It is widely known in the Pittsburgh legal community that only a small percentage of medical malpractice and personal injury cases are brought to court. However, if you are involved in one of the cases that are tried in court, it is crucial that you have one of the best trial lawyers on your side. Why? According to an article published in the Boston Globe, many attorneys have no trial experience, which is one of the things insurance companies look at when making offers. Insurance adjusters know who does, and who does not, go to trial and the same case with an attorney with no trial experience may seem worthless to an insurance company.
Last year, a Cranberry man and two of his three triplets were killed when a wood-chipper broke free from a truck and slammed into their minivan on Route 8 in Richland Township. The driver of the truck, Bradley Demitras, 35, of Pine Township, was sentenced Tuesday to nine to 18 months in prison and six years of probation on involuntary manslaughter and other charges. Prosecutors said the chipper came free from Demitras' truck and went into the opposing lanes, killing Spencer Morrison and his 4-year-olds, Alaina and Garrett, on April 13, 2006.
When the hospital and physicians in whom you have placed your trust provide you with negligent care, or commit a medical error, what can you do? You may be faced with overwhelming physical and emotional pain. Your overall health and emotional functioning may have been permanently impaired. You may have lost income. You may be forced to spend large sums of monies for doctors, hospitals and other items necessary for proper care and treatment, and you may be forced to spend additional sums in the future. One the most important decisions, hiring the right lawyer, could mean the difference between getting fair compensation for your injuries or an unjust settlement that does not cover your medical bills, wages or future expenses.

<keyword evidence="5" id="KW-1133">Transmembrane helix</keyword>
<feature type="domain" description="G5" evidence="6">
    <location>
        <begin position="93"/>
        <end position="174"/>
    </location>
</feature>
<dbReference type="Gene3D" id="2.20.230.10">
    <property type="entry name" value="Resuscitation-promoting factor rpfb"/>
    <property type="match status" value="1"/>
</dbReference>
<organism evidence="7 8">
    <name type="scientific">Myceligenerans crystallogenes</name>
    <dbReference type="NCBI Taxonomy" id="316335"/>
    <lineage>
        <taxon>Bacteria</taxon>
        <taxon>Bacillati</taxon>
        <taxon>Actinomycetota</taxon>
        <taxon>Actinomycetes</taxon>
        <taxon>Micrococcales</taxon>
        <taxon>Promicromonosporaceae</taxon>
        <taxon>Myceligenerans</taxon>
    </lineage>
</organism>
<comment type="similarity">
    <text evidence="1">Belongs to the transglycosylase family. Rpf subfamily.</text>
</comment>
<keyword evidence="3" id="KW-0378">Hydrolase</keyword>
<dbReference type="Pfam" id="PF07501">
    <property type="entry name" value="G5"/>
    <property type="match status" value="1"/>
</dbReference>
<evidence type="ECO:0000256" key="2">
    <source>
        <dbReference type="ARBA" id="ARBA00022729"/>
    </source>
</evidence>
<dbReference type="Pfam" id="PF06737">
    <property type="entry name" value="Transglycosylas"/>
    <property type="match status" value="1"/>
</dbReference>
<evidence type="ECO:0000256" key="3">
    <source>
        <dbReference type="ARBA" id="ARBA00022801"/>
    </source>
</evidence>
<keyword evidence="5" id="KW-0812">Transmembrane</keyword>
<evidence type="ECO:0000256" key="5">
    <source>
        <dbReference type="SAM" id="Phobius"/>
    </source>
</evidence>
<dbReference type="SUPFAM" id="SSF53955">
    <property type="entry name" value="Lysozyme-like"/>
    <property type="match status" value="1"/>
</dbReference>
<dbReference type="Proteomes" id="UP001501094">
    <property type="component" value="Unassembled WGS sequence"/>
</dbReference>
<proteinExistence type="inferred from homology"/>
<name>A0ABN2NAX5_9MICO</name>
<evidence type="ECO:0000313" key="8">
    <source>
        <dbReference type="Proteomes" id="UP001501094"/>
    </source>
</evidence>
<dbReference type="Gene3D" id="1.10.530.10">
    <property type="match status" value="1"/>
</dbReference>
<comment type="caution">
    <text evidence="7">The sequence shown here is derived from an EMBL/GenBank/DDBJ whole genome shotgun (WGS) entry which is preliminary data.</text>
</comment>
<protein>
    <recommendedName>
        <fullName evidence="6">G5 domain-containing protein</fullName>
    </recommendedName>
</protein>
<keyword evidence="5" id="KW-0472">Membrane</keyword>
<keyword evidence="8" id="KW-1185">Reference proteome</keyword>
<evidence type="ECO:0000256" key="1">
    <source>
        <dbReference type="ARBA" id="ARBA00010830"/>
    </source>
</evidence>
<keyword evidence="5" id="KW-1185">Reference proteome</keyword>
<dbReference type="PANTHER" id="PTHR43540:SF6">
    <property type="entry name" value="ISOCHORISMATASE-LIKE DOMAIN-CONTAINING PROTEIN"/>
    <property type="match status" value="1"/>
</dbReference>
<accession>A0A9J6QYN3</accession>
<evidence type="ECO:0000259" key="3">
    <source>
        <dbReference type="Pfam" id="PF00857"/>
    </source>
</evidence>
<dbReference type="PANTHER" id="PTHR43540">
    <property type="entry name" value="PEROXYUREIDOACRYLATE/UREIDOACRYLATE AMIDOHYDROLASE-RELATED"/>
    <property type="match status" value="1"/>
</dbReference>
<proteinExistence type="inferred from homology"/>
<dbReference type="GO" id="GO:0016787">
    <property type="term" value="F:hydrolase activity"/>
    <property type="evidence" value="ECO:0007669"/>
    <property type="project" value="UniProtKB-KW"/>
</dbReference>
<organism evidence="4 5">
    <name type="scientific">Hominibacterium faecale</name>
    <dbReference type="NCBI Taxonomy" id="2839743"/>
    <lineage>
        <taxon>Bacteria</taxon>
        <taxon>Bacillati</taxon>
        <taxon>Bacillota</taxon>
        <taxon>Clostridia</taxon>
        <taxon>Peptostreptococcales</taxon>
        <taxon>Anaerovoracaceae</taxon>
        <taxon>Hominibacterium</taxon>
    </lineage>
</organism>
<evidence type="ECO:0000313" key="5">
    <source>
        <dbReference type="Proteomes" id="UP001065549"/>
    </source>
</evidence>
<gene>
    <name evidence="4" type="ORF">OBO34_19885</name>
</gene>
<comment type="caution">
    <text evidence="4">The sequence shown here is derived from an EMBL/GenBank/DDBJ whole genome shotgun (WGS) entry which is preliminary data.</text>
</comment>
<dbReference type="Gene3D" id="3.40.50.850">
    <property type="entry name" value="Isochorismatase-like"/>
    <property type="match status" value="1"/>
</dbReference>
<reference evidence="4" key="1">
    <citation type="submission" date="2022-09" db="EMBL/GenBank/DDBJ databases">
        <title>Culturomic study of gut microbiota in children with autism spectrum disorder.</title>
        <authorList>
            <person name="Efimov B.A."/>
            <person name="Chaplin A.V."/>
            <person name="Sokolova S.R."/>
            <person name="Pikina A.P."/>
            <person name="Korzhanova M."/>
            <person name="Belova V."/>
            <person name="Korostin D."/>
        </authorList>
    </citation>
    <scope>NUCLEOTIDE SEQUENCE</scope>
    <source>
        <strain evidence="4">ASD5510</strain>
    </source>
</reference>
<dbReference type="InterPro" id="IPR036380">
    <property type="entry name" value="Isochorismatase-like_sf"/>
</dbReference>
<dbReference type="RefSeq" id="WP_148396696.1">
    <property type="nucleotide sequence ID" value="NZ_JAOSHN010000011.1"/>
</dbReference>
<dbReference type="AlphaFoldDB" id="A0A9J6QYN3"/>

According to a recent article in U.S. News, many men will develop some degree of prostate cancer if they live long enough. Autopsy studies have shown microscopic evidence of prostate cancer in 15 to 30 percent of men over the age of 50 and in 60 percent to 70 percent of men who reach age 80. The report indicates that a male born today has a 16 percent chance of being diagnosed with prostate cancer at some time in his life and a 3 percent chance of dying of the disease.
The majority of medical malpractice lawsuits result from the failure to diagnose and treat a serious condition in a timely fashion. Examples of those diseases that are most often misdiagnosed, or where there is a delay in diagnosis, are breast cancer, colon cancer, lung cancer, heart attacks and appendicitis.
Prostate cancer is one of the leading causes of death in men. Each year, in excess of 1.5 million men undergo biopsies to determine whether or not they have prostate cancer. Typically a male undergoes such a biopsy because on rectal exam, a prostate lesion is detected. Another reason so many men undergo prostate biopsies is because they have a positive PSA test. Despite the large numbers of biopsies performed on men, only about 250,000 of them are found to have cancer. One of the reasons for this is because the PSA test, even though elevated, does not necessarily mean that a man has prostate cancer.